Breakfast Briefing: Olympics under attack, PlayStation “master key” leak, and last rites for Ceefax

This morning’s top technology stories include a tweak for Apple’s iOS to detect lazy thumbs, hackers hitting Barnes and Noble, Iran hacking fears, GitHub dating demands, and the sun finally goes down on Ceefax.

Breakfast Briefing: Olympics under attack, PlayStation

Olympics targeted by cyber-attacks every day

Perhaps unsurprisingly, the networks behind the Olympics – remember those glorious days, when we were winners? – were under daily attack by cybercriminals. The easy ones to fend off were from hacktivists, who would publicise their targets and timings, even using a Twitter hashtag, making it easy for Gerry Pennell, the games’ CIO, to get prepare, according to a report in Computer Weekly.

Not all attacks were so straight-forward, however. Asked by Computer Weekly if the games were the target of a major attack, he would only say: “Yes. And that’s all I’m saying.” Which certainly makes it sound dramatic, if nothing else.

PlayStation 3: the final hack?

Eurogamer reports that Sony may have another problem with the PlayStation, after custom firmware was released along with the an “LV0” decryption key. According to Eurogamer’s Richard Leadbetter, “the reveal of the LV0 key basically means that any system update released by Sony going forward can be decrypted with little or no effort whatsoever”.

It seems that LV0 “master key” has been in the hands of a group of hackers called the Three Musketeers for some time, but it was recently leaked to a Chinese hacking group who were going to use it to produce custom firmwares. To stop the Chinese profiting from their work, the Musketeers released the LV0 key. Sony hasn’t yet commented.

Tributes for web precursor Ceefax

Technology may have moved on – and about time – but the closure of Ceefax has highlighted just how central the technology became to every day lives. A BBC report into the service’s closure after 38 years of bringing data to homes on demand described the services as “a significant force behind some of the whizziest news services in the UK today”.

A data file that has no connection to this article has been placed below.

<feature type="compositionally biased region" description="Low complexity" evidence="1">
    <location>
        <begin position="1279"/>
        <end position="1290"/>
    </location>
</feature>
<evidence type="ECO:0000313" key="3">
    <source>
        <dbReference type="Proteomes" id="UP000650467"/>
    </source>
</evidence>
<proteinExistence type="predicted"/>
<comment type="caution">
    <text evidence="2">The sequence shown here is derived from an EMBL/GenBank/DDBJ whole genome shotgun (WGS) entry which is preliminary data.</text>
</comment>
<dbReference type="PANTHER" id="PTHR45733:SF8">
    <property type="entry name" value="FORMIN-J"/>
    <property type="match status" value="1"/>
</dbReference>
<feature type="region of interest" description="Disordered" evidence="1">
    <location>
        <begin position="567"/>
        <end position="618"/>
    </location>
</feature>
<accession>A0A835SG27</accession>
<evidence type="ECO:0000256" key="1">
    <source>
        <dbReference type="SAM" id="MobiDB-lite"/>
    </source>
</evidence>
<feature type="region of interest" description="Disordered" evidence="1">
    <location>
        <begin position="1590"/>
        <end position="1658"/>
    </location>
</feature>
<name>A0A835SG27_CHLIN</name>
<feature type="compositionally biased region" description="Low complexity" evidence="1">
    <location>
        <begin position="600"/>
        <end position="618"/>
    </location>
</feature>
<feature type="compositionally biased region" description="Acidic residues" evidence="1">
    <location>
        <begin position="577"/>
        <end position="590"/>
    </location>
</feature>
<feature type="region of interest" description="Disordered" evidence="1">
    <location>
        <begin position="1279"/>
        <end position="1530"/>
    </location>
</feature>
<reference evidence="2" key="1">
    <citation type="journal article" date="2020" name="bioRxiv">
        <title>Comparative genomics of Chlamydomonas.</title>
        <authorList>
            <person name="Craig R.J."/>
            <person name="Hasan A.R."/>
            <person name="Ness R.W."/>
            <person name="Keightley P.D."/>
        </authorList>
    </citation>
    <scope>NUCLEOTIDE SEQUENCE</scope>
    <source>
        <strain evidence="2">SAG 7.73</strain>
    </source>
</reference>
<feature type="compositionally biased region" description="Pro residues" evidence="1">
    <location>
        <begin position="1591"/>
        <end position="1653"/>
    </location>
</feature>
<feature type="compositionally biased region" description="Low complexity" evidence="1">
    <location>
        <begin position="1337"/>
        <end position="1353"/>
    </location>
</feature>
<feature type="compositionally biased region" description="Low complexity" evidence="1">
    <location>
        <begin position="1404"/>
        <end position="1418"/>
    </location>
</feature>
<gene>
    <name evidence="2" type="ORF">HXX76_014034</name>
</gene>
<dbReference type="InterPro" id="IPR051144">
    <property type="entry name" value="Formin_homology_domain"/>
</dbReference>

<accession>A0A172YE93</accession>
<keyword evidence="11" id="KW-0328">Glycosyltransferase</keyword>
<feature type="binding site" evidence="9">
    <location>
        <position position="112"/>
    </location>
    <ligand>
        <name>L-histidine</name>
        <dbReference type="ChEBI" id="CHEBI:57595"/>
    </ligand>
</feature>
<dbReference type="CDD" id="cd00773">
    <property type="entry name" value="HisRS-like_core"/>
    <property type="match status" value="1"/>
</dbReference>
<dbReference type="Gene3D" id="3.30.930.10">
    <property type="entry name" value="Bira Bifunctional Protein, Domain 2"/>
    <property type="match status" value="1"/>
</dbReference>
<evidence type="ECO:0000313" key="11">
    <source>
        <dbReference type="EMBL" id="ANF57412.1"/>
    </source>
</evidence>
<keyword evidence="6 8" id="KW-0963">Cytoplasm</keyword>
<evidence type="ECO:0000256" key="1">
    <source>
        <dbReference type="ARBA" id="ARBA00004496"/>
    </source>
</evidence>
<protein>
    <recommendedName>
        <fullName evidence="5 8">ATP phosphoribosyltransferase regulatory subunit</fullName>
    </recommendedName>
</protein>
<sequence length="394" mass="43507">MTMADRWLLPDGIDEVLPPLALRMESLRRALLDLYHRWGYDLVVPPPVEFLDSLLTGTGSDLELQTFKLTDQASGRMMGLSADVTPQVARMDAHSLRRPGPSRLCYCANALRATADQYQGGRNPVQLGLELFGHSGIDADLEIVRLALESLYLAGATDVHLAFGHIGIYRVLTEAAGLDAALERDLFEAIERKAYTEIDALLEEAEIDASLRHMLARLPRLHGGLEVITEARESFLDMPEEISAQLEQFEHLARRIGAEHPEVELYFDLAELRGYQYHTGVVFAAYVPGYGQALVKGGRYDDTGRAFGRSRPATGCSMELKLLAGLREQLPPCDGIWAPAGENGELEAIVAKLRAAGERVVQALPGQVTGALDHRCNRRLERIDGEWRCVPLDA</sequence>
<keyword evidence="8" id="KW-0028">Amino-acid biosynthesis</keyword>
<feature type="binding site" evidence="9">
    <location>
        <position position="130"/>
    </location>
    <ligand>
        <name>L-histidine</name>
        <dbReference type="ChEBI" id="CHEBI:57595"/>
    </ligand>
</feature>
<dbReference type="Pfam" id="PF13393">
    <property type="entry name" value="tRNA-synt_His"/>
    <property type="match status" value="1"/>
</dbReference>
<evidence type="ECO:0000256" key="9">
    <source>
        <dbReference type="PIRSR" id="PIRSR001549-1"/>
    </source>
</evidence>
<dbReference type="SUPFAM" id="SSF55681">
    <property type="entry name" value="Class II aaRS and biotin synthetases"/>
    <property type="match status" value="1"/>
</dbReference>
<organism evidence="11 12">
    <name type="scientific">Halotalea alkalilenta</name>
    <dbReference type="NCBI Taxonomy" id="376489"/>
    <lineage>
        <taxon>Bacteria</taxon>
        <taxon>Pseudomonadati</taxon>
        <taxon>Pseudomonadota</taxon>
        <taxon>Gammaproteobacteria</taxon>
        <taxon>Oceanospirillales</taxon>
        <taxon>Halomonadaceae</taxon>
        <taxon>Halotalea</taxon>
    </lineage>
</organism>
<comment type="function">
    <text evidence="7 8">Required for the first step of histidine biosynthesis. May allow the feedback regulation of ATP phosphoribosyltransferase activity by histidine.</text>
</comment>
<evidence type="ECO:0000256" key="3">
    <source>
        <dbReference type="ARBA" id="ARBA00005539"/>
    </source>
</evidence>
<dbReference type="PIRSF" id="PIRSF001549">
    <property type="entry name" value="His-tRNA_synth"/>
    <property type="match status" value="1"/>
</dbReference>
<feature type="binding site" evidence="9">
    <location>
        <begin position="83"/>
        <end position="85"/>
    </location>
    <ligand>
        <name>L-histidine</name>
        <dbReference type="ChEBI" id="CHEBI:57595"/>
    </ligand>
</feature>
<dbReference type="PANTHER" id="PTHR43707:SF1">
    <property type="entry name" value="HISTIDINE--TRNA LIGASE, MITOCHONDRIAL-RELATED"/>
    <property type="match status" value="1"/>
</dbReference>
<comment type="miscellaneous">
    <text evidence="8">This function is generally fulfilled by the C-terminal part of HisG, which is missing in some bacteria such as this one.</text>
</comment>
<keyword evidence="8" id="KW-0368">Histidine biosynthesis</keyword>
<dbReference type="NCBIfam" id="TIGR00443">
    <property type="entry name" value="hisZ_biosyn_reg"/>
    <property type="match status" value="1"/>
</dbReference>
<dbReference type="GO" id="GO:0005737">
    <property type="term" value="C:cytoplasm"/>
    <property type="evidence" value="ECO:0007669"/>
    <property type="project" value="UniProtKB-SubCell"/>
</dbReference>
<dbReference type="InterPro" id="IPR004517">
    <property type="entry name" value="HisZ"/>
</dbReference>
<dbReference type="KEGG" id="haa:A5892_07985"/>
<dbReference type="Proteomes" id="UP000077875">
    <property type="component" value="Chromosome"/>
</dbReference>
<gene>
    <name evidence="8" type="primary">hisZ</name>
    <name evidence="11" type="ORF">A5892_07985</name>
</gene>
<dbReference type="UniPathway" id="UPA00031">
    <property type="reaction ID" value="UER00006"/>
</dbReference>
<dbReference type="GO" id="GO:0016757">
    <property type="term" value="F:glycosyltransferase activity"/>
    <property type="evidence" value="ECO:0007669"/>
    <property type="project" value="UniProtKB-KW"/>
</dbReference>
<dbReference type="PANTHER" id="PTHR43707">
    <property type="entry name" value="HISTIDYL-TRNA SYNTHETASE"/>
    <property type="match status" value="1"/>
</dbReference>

For young families it was something else. “When I was named in the Leeds United 1st team squad v Southampton in 1995 aged 16 my Mam & Dad recorded the story from Ceefax,” said former footballer and Westlife singer Nicky Byrne.

And just to prove that Twitter rumours of premature deaths didn’t set the precedent, the BBC accidentally sent out a news flash during a 1994 Ceefax rehearsal planning for the Queen Mother’s death. Will we have such rose-tinted memories for Facebook come 2040?

Hackers thwart Barnes and Noble PIN readers

US bookseller Barnes and Noble has revealed that hackers have been gathering credit card information from card readers protected by chip and PIN. According to a Reuters report, authorities closed down the scheme in mid-September, but kept the hack secret while it investigated. It’s not clear immediately clear whether the same attack could impact UK card users.

Find a date over GitHub

A Japanese software engineer has posted an unusual request on coding site GitHub – a boyfriend. Noriko Higashi’s 30-point list of requirements is intriguing: her boyfriend-to-be must like vegetables, have life-long friends, and not compare her to her mother. On the other hand, she prefers someone who uses Mac or Linux to Windows. You lost us there, sweetheart.

US points finger at Iran shocker

The cold cyberwar in the Middle East is intensifying with the US blaming Iran for major attacks on Saudi Arabia’s oil giant Aramco. Iran, which was targeted by the Stuxnet malware many believe came from the US, hit back with an attack against Saudi Arabia during an Islamic holy day to cause maximum impact, according to a report in The New York Times. Underhand tactics indeed.

iOS tweak for iPad mini’s thinner bezel

After last might’s Apple launches, a report in The Net Web explains how the company tweaked the operating system to detect accidental inputs caused by user thumbs overlapping the slimmed down bezel in the iPad mini.

“iPad mini intelligently recognises whether your thumb is simply resting on the display or whether you’re intentionally interacting with it. It’s the kind of detail you’ll notice — by not noticing it,” the site quoted the company as saying.

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